If you intend to kill the entire hard drive--including the hardware--then you need a destruction policy that matches such as shredding the hard drive.
You do not need to use more than one procedure as long as the method you select renders the data on the hard drive unrecoverable. So, there's no need to purge the data from the hard drive before melting it because you can't get the data back after the melting process.
What disposal method works best for ePHI? Covered Entities may find that disk shredding is a good option.
Shredding tears the hard drive into 1.5-inch strips that you couldn't put back together. It can shred one or hundreds of drives at a time, and the machines are mobile, which means you don't need to buy your own.
HIPAA shredding is the most effective and least complicated method listed here.
For example, degaussing is effective but has in limited cases left data available, which is in direct violation of HIPAA privacy law. Disintegrating is a highly-effective way, but it is also very special and requires specific power circuits, ventilation, and a massive amount of room.
Don't Forget the Training
In addition to choosing a procedure that meets the security standards required by HIPAA, you'll also need to provide training.
Training is essential when any member of your workforce plays any role in the destruction of data--whether it is destroying a whole hard drive or deleting a part of a patient record.
It's up to covered entities to ensure every relevant staff member has training in disposal and that they follow the procedures as described. The rule applies to anyone involved in data disposal or anyone who supervises the process.
Volunteers are not exempt from the rules. HIPAA covers them under the definition of "workforce."
You might think that it's unlikely that your staff will shred or incinerate a hard drive themselves. Even so, the training still guides them in more straightforward procedures.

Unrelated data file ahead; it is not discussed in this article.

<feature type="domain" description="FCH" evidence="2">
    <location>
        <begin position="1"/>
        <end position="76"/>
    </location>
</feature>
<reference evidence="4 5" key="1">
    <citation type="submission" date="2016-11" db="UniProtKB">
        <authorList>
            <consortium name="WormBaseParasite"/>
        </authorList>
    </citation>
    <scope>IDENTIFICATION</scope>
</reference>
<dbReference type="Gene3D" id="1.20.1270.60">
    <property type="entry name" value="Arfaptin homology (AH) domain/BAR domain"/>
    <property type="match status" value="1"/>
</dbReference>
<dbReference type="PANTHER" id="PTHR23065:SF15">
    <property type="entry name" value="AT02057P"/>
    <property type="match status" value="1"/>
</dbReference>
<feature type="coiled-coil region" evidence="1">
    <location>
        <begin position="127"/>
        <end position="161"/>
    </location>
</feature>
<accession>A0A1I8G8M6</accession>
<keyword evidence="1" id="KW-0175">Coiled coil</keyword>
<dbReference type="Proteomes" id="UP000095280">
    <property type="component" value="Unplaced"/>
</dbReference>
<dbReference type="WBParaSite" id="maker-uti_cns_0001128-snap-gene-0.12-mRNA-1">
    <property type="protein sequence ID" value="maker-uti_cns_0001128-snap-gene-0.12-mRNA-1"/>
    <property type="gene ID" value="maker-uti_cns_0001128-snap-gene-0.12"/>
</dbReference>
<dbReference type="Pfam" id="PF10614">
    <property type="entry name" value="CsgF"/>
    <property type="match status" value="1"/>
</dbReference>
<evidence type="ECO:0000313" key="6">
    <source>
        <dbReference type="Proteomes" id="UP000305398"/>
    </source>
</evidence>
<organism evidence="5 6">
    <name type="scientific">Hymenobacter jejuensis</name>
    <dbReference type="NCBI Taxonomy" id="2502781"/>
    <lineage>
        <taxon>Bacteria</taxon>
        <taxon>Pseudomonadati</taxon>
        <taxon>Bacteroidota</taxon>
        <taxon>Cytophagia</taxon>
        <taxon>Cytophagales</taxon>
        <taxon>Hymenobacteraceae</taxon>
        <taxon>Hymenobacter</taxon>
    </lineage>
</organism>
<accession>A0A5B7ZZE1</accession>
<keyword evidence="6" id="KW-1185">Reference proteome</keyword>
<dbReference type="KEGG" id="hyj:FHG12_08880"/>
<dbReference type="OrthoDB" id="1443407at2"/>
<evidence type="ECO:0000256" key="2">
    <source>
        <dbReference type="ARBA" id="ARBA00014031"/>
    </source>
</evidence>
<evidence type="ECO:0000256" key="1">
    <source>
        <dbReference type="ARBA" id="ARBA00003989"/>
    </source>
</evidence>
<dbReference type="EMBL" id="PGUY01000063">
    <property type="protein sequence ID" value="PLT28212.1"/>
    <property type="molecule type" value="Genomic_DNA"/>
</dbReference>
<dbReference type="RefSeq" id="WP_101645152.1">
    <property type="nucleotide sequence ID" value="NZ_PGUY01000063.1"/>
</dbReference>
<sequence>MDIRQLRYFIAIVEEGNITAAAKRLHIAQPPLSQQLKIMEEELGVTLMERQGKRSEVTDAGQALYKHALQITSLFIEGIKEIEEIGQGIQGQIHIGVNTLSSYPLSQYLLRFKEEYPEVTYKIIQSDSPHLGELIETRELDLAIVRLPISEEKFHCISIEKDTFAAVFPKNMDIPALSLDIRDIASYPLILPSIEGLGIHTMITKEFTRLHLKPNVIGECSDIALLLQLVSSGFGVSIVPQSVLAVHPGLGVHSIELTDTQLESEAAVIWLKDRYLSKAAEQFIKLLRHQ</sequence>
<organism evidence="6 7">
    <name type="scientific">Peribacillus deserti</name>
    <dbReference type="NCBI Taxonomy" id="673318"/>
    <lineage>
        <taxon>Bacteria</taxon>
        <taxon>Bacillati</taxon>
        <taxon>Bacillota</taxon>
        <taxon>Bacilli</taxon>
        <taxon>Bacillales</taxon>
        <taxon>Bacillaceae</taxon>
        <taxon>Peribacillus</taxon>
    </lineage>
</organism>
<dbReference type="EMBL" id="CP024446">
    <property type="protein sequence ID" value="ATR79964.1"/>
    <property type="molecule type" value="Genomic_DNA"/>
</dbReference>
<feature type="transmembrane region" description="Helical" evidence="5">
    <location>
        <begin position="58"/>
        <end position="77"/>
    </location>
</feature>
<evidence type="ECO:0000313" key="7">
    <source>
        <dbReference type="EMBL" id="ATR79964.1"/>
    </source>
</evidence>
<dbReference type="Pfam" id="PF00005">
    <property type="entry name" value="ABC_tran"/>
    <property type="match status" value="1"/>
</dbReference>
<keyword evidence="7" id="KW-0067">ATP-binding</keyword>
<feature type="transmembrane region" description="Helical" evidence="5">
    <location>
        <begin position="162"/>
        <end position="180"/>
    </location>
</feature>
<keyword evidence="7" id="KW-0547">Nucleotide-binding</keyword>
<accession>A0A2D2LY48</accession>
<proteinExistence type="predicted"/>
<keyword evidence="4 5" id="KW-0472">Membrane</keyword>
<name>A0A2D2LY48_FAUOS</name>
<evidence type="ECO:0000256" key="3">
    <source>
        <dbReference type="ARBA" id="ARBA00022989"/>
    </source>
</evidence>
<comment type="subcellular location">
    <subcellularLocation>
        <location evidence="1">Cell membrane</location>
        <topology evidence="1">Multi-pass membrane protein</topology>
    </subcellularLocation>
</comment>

It also prepares them to supervise the destruction of data and complete the paperwork, which we describe later.
How to Hire a Business Associate to Dispose of Your Hard Drive
With your preferred method of destruction chosen, you'll need to find a means. If you're destroying hard drives, then you typically need both specialist knowledge and equipment.
Fortunately, HHS says that covered entities may hire business associates to carry out the reasonable processes for them.
As you know, hiring a business associate isn't as simple as choosing a service and running with it. As a Covered Entity working with PHI, you need to ensure that your business associate also complies with HIPAA rules.
Before hiring a business associate, you need to ensure they're happy to sign a Business Associate Agreement stating what PHI is accessible, how it will be used, and how it will be destroyed.
Finding a compliant data destruction business isn't as easy as it sounds. Plenty of those businesses provide the services you need, but may not work with the destruction of protected data like PHI.